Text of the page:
Cherokee, NC -- EBCI tribal elder Jerry Wolfe serves the people of the Eastern Band of Cherokee Indians every day of his life. A fluent speaker and traditionalist, he is always willing to share his knowledge of the Cherokee culture.
Due to his self-sacrifice and willingness to serve, Wolfe has been given the title of Beloved Man of the Eastern Band of Cherokee Indians, a designation that hasn’t been made to a man since the early 1800s.
“It’s an honor,” said Wolfe. “It’s a great honor.”
Tribal Council approved Wolfe unanimously as a Beloved Man during its regular session on Thursday, April 11.
“I think our old ways are so important,” said Big Cove Rep. Bo Taylor who originally submitted the resolution (the resolution was amended to state it was submitted by Tribal Council as a whole to show their unanimous support). “We talk about some really important issues. We talk about gaming. We talk about buying other land, but one thing that we need to remember is that the reason we sit here is because we are Indian people. We haven’t had this in a long time. It’s been many, many years since we’ve honored our elders in this way.”
Rep. Taylor said he has known Wolfe all of his adult life. “He has been nothing but a good person and served this community. I know it’s never been done before in the modern era, but I hope that we would take the time to remember who we are, as Indian people, and this is what we do.”
“I can’t think of anyone that deserves this honor more than Jerry Wolfe.”
Prior to the passage of the resolution on Thursday, Russell Townsend, EBCI Tribal Historic Preservation Officer, gave a brief history of the title of Beloved Man throughout history.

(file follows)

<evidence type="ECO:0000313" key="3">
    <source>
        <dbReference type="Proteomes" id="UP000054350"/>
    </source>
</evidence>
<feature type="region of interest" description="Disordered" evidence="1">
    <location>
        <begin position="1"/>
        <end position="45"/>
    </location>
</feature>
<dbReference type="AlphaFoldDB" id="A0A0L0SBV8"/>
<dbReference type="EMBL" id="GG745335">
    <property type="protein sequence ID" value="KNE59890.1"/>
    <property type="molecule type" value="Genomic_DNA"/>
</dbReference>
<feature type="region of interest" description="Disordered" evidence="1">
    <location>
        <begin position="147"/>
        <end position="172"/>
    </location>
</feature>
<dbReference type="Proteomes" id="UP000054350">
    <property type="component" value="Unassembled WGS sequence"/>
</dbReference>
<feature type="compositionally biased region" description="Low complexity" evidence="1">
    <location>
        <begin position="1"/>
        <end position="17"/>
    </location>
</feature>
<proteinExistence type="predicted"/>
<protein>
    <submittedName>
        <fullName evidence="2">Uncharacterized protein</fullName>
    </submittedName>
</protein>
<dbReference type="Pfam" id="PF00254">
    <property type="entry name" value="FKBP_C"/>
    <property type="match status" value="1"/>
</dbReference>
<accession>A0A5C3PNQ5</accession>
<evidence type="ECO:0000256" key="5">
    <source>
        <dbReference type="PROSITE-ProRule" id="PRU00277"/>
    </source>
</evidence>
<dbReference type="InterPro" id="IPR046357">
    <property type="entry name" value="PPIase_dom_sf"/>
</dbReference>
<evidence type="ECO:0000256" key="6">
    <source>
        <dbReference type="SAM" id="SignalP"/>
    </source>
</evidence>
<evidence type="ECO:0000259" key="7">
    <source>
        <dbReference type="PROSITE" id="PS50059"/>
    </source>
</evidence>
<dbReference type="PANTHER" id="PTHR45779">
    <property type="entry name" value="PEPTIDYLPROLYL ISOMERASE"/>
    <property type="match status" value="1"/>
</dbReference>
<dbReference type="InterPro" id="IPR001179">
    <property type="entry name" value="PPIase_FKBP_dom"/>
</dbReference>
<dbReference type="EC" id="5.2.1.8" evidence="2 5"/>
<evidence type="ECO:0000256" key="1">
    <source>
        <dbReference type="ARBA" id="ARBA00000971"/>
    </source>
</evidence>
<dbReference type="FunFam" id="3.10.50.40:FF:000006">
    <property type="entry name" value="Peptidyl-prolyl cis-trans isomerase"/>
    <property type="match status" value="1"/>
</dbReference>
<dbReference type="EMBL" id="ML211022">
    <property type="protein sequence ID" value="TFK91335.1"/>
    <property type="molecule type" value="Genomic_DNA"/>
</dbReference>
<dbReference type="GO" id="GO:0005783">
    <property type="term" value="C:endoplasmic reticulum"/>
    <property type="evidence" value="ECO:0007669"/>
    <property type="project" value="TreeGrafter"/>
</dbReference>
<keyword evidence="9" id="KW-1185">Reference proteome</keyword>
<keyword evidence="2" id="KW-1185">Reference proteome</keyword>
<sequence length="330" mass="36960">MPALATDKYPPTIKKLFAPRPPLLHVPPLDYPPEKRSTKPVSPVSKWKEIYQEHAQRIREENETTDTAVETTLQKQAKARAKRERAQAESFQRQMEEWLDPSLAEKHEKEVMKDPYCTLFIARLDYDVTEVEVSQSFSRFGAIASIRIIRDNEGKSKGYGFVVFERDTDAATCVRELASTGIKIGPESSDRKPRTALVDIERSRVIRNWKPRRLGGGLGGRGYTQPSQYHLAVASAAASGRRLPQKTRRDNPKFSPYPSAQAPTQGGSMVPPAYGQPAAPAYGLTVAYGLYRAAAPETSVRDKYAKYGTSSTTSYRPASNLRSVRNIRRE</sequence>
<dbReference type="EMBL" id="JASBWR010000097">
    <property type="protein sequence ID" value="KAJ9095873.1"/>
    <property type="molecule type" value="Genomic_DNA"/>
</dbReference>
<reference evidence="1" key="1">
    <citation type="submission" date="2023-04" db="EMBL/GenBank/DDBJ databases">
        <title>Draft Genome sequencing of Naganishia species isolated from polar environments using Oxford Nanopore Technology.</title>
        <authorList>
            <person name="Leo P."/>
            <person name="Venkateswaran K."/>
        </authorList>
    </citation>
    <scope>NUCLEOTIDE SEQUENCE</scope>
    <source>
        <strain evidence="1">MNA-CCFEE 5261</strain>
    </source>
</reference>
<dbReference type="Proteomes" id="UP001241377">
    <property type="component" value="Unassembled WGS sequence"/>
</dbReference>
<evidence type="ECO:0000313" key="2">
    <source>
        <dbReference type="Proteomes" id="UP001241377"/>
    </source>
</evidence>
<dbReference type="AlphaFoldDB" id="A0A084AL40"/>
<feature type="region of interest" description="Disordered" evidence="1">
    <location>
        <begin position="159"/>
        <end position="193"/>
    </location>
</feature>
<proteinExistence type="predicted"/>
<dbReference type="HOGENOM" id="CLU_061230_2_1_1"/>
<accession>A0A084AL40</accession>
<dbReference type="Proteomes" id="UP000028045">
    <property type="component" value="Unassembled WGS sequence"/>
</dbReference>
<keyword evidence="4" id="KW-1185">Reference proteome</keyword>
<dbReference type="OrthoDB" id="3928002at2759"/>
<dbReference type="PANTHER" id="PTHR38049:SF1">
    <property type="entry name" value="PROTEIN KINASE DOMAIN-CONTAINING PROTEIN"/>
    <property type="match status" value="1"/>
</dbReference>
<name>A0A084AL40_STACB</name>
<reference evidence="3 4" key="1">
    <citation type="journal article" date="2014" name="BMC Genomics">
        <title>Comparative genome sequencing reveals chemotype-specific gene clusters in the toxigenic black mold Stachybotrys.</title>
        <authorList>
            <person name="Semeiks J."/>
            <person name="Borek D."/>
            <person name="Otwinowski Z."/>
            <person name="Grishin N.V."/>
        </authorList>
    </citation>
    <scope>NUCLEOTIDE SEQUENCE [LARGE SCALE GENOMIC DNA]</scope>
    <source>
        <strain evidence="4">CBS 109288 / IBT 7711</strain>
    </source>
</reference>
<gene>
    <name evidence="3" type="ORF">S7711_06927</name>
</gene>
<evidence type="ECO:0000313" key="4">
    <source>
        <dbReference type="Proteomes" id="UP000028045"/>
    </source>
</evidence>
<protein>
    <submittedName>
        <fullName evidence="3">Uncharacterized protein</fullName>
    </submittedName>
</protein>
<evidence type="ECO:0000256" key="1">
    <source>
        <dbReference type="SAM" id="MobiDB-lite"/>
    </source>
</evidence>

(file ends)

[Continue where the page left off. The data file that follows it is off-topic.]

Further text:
“In 1785 (Treaty of Hopewell), Benjamin Hawkins recorded for Andrew Pickins that the Cherokee showed up in great numbers with their women and children, and they allowed their Beloved Men and Women to speak,” he commented. “Among those Beloved Men and Women who spoke were Corntassel, or Longtassel, and Nancy Ward, Beloved Woman. So, we know in 1785 that the term was used, and it was used throughout the 1700s.”
Townsend went on to say, “These were people who were more important than Chiefs and more important than headmen of a particular community. They were respected throughout the Cherokee world.”
Barbara Duncan, Museum of the Cherokee Indian education director, also spoke of the history of the Beloved Man. “Throughout the 1700s, whether the Cherokees were at treaty negotiations or at the colonial capitals of Charleston and Williamsburg, they talk about the Beloved Men and the Beloved Women. They were, as Timberlake says, ‘warriors who were too old for them to go to war anymore, but who were valued by the Tribe for their service to the Tribe’.”
Duncan said that in addition to living a life of service, they were also respected for their integrity and good character. She said the last recorded instance she could find of a Beloved Man was Little Turkey who died in 1801.
Yellowhill Rep. B. Ensley spoke highly of Wolfe, “There’s not a better respected man in Cherokee.”
Myrtle Driver is a Beloved Woman of the Eastern Band of Cherokee Indians and serves as a Cherokee language translator for the Tribal Council and the Kituwah Academy. “Oftentimes, we may come across a word that we don’t remember or we need to know something about our history or our culture, and we can always go to Jerry, and he is always more than willing to help us. And, I really do appreciate all that Jerry Wolfe has given us.”
Painttown Rep. Tommye Saunooke commented to Wolfe, “Now, you join the ranks of Nancy Ward, Maggie Wachacha, Lula Gloyne, Louise Maney and Myrtle Driver.”
In addition to his service to the Tribe, Wolfe was a World War II veteran having served in the U.S. Navy. He has been honored by many organizations and received many honors over the years for his cultural knowledge. In 2003, he received the North Carolina Folk Heritage Award and in 2010, he received the Brown-Hudson Folklore Award from the North Carolina Folklore Society.